It's an exhibition that transcends a traditional museum visit. The new learning lab at Frankfurt's Anne Frank educational center allows young visitors to digitally dive into the hidden world of a persecuted Jewish girl.
A replica of Anne Frank's world famous diary, where the young Jewish girl describes her time hiding from the Nazis in concealed rooms in an Amsterdam building, is displayed right at the entrance of the new Anne Frank educational center.
But this is the only traditional exhibit on show, with visitors needing to access multimedia tools to learn more about Anne's life in the Secret Annex of the apartment on the Prinsengracht canal.
Titled Anne Frank. Morgen Mehr (Anne Frank. More Tomorrow), the new exhibition is conceived "not as a museum, but a learning laboratory," director Meron Mendel explained.
Instead of leading classes and groups of young people through a linear tour, the exhibition rather allows them be guided by their own interests, "to show that it can be fun to question and challenge yourself," said Mendel. "We take young people seriously. Our motto is: Your opinion counts!"
Established in 2003, the educational center located in Anne Frank's hometown, Frankfurt, has already attracted nearly 120,000 visitors with its permanent exhibition, Anne Frank: A girl from Germany.
The new interactive learning lab aims to attract even more.
Since young people regularly interact with computers, videos and digital environments, Mendel came up with the idea of using multimedia tools to deal with topics such as anti-Semitism, racism and discrimination — also part of many young people's everyday experience — by visiting the Museum of Technology in Berlin. After he observed his son enthusiastically trying out the interactive installations there, he decided to apply the concept to the Anne Frank educational center as well.
"It's a playground and a field of experimentation bridging the present and the past," said Meron.
Exploring Anne Frank's hiding place
The center's 14 employees help out the visitors and reveal technical tricks — for example, how a button allows users to visit Anne Frank in her Secret Annex, where the Frank family hid from July 6, 1942 until they were discovered and arrested on August 6, 1944.
The interactive learning lab allows visitors to go through reconstructed rooms and discover Anne's private corner, where a teddy bear sits on her bed, or the common space shared by all the families hiding with them — including the young Peter, her first and only love.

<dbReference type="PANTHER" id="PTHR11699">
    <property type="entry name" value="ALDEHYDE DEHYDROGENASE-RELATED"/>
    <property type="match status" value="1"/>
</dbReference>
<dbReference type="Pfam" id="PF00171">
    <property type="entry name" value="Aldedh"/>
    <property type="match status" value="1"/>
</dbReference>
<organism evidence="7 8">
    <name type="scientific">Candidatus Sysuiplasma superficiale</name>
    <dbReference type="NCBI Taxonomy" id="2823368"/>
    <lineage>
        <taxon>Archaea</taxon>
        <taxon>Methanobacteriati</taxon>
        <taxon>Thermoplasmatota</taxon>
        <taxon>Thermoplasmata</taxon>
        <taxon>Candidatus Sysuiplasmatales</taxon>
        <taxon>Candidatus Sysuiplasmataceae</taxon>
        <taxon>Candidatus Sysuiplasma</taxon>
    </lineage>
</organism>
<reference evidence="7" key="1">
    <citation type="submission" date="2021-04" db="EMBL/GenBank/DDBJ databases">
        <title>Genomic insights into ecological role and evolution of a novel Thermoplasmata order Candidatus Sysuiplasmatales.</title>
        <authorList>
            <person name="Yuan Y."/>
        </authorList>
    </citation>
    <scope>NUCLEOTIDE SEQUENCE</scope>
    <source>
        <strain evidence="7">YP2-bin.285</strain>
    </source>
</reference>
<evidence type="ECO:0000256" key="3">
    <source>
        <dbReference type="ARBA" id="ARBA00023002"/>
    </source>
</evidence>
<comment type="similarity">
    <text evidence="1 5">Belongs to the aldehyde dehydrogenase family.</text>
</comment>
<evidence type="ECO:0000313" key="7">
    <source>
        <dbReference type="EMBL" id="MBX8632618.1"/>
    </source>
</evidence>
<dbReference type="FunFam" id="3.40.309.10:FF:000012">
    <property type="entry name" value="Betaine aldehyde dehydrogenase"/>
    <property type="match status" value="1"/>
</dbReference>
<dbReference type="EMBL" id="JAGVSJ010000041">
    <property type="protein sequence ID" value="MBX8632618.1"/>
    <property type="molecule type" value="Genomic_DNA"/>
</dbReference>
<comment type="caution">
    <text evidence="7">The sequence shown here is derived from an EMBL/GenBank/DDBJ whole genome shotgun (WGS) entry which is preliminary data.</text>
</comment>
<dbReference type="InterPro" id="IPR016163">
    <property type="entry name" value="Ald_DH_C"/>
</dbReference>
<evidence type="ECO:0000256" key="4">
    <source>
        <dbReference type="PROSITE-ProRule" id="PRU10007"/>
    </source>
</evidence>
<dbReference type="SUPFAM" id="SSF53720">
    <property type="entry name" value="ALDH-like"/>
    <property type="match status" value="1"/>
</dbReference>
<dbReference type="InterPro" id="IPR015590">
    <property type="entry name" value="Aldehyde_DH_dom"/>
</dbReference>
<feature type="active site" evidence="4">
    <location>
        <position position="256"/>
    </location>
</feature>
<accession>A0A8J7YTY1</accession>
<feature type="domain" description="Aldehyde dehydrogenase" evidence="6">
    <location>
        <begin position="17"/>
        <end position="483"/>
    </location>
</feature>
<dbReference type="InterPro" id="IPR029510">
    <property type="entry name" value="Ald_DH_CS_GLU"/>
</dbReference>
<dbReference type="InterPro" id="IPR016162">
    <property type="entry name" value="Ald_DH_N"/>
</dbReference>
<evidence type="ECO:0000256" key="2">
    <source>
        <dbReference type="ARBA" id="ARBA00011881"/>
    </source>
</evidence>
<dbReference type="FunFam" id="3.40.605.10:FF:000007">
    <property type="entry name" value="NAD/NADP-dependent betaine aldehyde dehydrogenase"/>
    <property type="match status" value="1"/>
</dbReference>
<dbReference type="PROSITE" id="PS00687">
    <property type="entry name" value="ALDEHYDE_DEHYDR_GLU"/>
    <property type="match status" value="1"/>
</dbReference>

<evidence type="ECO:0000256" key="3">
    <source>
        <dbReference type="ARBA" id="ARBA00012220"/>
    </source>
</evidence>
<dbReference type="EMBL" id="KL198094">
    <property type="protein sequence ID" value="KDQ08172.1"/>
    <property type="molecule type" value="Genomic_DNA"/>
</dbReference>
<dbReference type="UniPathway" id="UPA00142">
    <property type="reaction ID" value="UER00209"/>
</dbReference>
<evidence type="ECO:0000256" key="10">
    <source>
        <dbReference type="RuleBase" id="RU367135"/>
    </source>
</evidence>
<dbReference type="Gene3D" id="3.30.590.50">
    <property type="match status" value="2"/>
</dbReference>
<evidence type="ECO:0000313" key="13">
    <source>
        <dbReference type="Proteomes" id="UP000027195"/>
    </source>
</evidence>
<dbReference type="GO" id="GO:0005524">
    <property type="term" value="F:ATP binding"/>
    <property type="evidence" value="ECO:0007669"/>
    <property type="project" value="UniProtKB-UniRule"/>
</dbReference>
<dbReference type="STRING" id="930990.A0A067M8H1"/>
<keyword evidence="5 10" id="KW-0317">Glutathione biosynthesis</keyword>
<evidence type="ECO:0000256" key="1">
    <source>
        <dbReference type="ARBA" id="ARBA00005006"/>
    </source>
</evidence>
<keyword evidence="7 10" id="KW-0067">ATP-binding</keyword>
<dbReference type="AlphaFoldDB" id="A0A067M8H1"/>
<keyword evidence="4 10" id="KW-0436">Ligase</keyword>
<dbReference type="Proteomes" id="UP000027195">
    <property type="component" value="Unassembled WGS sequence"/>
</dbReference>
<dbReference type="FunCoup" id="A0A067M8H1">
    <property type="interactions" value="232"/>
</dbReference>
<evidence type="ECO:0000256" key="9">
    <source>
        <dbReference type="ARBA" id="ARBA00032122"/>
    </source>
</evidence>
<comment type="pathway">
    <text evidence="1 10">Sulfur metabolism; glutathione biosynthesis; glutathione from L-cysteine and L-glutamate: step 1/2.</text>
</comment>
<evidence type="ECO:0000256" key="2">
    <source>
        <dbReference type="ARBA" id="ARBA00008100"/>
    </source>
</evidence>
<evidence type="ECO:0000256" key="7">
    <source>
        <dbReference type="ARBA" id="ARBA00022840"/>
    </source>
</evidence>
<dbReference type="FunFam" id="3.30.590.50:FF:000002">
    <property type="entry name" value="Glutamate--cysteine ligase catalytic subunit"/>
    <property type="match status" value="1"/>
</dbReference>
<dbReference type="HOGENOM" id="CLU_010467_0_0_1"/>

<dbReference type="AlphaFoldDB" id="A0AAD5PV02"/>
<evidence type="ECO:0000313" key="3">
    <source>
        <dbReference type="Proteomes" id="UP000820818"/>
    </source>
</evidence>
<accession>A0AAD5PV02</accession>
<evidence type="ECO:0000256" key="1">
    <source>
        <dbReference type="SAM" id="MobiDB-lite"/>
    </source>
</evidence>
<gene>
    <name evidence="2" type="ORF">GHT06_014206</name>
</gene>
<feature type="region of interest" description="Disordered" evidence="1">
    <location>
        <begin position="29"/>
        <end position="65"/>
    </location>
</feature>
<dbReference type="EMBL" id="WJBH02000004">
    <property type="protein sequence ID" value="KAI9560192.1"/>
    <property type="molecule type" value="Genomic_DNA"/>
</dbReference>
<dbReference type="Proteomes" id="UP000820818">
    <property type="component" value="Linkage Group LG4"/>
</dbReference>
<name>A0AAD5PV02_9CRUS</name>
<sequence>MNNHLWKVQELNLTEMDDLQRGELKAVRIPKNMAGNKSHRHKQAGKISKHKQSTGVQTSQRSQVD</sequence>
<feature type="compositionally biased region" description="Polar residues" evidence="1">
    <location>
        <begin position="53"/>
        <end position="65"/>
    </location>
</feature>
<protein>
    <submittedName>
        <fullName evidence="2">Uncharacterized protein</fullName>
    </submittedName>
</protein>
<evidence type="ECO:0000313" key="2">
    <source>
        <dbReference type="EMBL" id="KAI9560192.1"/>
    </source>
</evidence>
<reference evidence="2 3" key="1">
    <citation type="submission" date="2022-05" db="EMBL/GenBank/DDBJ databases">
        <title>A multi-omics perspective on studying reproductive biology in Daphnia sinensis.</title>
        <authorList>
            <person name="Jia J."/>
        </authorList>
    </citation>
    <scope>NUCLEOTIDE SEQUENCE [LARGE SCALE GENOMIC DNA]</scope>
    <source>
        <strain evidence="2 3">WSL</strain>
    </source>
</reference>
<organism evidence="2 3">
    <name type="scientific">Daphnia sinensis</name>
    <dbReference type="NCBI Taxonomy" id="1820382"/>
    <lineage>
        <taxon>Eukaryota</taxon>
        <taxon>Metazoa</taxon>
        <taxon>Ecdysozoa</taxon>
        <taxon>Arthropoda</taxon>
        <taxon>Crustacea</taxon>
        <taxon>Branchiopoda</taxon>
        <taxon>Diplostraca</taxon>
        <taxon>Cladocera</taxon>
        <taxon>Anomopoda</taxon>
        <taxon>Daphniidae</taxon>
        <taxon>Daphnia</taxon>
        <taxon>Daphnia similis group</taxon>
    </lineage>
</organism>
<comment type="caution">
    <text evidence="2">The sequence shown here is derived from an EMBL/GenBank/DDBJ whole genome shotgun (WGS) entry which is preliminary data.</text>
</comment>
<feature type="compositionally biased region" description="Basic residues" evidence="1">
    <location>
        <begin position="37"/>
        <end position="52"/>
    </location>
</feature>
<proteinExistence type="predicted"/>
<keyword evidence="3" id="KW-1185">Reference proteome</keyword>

The scenes shown in the 360-degree videos are based on Anne's descriptions in her diary. A clickable audio book describes the people sharing Anne's hiding space. Contemporary witnesses also offer their testimonies.
Identifying with Anne Frank's story
"Anne Frank's story feels so relatable, because she was born in Frankfurt," says ninth-grader Petra. "Discrimination is still as current a topic as it used to be back then. You notice that, for example, in the subway, when people snap at each other."
Anne Frank also leads the students from the past to the future with the words, "tomorrow more," which she wrote at the end of her diary's first entry.
"Tomorrow more" is also another motto of the educational center: more courage to oppose hate, more respect for others, more resistance, more justice and more self-reflection.
Clever digital devices
The young visitors were particularly impressed by the "Racist Glasses" device: With the special glasses, drawings of "completely normal" people can be observed through the distorted lenses of prejudice, turning a girl into a stereotypical Roma or "prostitute", while another student appears to be a gangster or a nasty-looking rapper.
"I think we need to get to know a person before judging them," said student Laura, reacting to her experience.
A few steps further, the "Hate Speech" station challenges visitors to recognize and act against the hate that's so frequently spread through social media.
No ready-made answers
The visiting school children are not, however, left to deal with their impressions on their own. At the end of the visit, everything is summarized and discussed as a group, said curator Deborah Krieg. "The young visitors are invited to question themselves: What are my own perspectives on these issues? What do I find unfair? What do I want to change?"
Among the special visitors on the opening day of the interactive learning lab on June 12, Anne Frank's 89th birthday, was the 97-year-old concentration camp survivor Trude Simonsohn. Asked by youths what they should do to prevent the Nazi horrors from happening again, she answered: "Immediately say 'no!' to every injustice."
Anne Frank. More Tomorrow celebrates its public opening with a special program on June 16-17.